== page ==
Minor success continued through late 1981 and 82, with the singles being well received and reviewed but only reaching the lower end of the charts.  A similar fate befell the first RCA album "Til Deaf Us Do Part".
Despite no major success, RCA were nothing if not tolerant, and by mid-1983 Slade had the outline of a new album.
The first single, released before the album, was the piano-led folk-ish "My Oh My" which rose to Number 2 around Christmas 1983.the band went away to work on new material.
'The Amazing Kamikaze Syndrome' was released in December to capitalise on the success of "My Oh My" but sales were dis-appointing.   A second singe from the album ("Run Runaway" was released in January, but the album only just scraped into the Top 50).

In another moment of either sheer luck, or the stars all aligning at the right moment, Slade finally managed to get noticed in America.
In late 1983, American Metal Band Quiet Riot released a cover version of "Cum On Feel The Noize" and broke into the American Top 10.  RCA did not have rights in the US, so CBS (Quiet Riot's label) signed Slade, and "Run Runaway" was released in America and climbed into the Top 20 of the Billboard Hot 100.  It may have taken 10 years, a change of record label and a couple of slices of luck, but the American breakthrough was sealed.  The single was undoubtedly helped by heavy rotation of the video on MTV, and the next release ("My Oh My") was an MTV favourite too.
A re-packaged version of "The Amazing Kamikaze Syndrome" was released and achieved respectable sales.  To push their US credentials, further a tour withe Ozzy Osbourne was planned.  However, after a warm-up gig, Jim Lea was taken ill (later diagnosed as Hepatitis C).  As a result of Lea's illness, increasing tensions within the band (possibly over spelling and grammar), and problems in Noddy Holder's personal life, the band returned to the UK never returning to the US again (or indeed tour any further).

It seems that in the eyes of the public, Slade will be forever associated with Christmas.  Their next single ("All Join Hands") did little to change this view (and nor did the B-Side "Heres To ... The New Year").  This view was again re-enforced with release of 'Crackers - The Christmas Party Album' in late 1985.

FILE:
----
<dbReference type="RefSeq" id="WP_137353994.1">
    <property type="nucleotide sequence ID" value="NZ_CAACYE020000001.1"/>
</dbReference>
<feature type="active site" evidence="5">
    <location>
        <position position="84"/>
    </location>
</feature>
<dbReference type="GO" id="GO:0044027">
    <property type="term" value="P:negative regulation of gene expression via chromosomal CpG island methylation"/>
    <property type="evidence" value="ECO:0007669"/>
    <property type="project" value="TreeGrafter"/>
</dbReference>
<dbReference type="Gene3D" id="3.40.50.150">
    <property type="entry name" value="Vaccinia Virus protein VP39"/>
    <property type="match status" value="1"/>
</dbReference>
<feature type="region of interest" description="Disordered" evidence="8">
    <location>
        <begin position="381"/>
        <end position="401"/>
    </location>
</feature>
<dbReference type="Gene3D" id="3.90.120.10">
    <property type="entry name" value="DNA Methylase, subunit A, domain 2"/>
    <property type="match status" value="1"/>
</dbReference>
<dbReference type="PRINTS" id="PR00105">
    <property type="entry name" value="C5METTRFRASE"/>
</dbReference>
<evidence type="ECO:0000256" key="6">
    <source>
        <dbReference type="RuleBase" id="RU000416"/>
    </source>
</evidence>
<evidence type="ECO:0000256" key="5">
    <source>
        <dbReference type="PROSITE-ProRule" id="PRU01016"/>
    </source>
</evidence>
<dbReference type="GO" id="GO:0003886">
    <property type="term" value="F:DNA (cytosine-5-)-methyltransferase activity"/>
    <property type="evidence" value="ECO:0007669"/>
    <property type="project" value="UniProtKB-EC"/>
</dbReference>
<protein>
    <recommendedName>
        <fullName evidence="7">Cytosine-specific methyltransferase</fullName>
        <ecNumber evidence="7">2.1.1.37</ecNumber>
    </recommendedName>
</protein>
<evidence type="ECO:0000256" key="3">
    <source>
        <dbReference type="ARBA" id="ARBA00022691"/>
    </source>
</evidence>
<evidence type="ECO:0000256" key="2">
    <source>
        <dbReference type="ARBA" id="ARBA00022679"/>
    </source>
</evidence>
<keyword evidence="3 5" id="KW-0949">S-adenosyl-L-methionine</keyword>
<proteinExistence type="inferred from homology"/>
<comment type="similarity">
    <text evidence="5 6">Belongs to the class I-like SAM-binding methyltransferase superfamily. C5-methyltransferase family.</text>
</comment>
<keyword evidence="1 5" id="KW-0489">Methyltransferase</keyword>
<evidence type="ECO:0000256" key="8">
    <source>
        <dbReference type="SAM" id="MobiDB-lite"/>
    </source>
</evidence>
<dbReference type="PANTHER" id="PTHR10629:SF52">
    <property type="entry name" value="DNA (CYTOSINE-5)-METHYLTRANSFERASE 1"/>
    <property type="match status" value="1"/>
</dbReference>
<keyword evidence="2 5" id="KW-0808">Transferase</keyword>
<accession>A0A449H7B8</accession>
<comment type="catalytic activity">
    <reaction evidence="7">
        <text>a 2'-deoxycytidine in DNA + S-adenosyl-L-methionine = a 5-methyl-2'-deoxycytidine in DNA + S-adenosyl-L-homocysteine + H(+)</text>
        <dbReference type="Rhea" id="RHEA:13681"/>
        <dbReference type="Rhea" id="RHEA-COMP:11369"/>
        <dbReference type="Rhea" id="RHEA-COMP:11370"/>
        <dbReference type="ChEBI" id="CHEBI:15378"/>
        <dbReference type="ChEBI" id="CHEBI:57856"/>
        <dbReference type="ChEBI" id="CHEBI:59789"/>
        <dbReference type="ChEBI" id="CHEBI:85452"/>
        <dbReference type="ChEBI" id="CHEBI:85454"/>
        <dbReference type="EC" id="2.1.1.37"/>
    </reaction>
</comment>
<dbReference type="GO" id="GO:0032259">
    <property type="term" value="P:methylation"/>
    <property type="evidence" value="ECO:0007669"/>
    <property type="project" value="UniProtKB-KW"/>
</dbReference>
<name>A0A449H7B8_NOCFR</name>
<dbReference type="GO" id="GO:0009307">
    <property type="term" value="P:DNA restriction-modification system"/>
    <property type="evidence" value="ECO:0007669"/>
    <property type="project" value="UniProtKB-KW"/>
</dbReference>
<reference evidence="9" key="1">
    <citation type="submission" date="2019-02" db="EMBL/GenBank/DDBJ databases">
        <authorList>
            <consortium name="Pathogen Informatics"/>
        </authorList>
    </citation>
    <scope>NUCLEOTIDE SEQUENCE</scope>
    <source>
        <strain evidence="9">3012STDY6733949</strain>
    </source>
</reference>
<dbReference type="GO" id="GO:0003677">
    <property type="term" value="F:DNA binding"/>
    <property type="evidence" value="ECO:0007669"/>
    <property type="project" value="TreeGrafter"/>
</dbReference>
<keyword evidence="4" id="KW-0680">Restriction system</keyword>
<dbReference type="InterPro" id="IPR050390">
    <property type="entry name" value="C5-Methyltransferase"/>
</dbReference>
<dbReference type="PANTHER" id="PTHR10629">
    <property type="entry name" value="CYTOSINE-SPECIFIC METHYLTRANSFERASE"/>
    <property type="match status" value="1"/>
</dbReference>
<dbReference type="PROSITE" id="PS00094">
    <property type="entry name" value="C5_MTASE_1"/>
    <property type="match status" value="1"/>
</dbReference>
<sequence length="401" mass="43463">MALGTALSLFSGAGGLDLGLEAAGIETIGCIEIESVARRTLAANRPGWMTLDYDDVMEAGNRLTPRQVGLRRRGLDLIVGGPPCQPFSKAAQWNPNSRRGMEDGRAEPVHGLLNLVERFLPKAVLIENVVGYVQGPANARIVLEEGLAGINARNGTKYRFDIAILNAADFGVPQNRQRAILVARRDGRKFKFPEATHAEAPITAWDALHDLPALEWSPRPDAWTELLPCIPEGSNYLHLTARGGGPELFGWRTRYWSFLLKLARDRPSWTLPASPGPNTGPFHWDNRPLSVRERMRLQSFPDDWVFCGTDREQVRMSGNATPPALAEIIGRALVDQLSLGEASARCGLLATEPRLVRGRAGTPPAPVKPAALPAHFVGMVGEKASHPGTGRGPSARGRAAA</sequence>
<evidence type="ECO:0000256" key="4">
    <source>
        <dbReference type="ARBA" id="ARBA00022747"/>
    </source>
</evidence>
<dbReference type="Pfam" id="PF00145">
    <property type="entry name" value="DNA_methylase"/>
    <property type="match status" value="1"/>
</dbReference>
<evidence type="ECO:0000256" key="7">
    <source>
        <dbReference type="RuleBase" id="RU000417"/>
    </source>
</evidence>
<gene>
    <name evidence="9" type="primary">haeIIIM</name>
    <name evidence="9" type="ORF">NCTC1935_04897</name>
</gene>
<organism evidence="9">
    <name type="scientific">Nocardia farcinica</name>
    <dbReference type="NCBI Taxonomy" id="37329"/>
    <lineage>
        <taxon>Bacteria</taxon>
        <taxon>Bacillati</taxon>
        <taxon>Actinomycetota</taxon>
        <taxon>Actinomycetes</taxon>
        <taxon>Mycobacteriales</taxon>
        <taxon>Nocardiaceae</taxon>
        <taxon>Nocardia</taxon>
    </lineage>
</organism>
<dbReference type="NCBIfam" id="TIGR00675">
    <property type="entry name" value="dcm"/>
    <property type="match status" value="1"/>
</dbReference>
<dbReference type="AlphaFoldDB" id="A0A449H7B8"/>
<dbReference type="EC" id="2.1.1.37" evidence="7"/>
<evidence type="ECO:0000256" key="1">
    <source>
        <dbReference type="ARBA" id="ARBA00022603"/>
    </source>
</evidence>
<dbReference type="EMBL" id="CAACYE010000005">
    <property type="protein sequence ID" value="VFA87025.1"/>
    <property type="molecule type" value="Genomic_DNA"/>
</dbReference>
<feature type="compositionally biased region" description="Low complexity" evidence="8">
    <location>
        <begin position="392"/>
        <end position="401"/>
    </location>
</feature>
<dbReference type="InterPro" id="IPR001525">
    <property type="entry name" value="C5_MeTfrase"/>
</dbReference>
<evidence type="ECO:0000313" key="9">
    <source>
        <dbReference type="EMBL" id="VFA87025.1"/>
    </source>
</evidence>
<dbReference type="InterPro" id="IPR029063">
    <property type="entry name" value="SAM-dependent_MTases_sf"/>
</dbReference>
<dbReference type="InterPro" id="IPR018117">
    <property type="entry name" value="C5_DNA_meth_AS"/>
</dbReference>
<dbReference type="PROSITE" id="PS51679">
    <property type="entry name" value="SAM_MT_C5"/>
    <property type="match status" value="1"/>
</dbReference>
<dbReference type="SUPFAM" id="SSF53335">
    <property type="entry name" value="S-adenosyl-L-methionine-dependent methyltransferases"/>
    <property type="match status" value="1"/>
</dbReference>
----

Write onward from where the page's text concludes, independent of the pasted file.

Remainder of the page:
Earlier in 1985, "Rogues Gallery" was an album intended to an "old fashioned" type album where every track could potentially be released as a single in it's own right.  All good intentions, but the lack of air-play, promotion and live performance resulted in low sales for the album and it's 5 singles.

Slade's last studio album came in 1987.  Complete with trademark mis-spelling 'You Boyz Make Big Noize' scraped into the Top 100 (just).  The band were released from their contract at RCA and returned to their own Cheapskate imprint.  Their next single, also called "You Boyz Make Big Noize" (which, confusingly, was not on the album that bore the title) fared not much better in chart terms.

Their last single was in 1991 - "Radio Wall Of Sound" - featured vocals from Jim Lea.  The "official" story (and who am I to doubt it?) is that the song is in the wrong key for Noddy Holder's voice, but if you ever see the Top Of The Pops performance, Noddy does look somewhat detached from the rest of the band.

Noddy Holder announced his departure from the band in early 1992, to be swiftly followed by Jim Lea.  Dave Hill and Don Powell continued as Slade II, but the 25 year up and down story was now at an end (unless Arctic Monkeys or Queens Of The Stone Age pull out of this years Reading Festival and a last minute replacement is needed ...

So - how to represent Slade in one (or possibly) two video clips?

From 'Beginnings', the production on this track is not the finest, but it does contain this track bears the foundationsShape Of Things To Come

From 'Flame', Noddy states the "Far Far Away" is his favourite.  I re-iterate what I said above - Noddy is wrong, and this track is an absolute masterpiece - "How Does It Feel?":

Despite selling something like 455 billion singles between 1972 and 1974, the albums also contain a plethora of fine, fine songs.  From 'Old New Borrowed And Blue' - "Miles Out To Sea"

And to think they nearly split up?  This performance of "Wheels Ain't Coming Down" from the now legendary 1980 Reading Festival shows what a potent live band they were: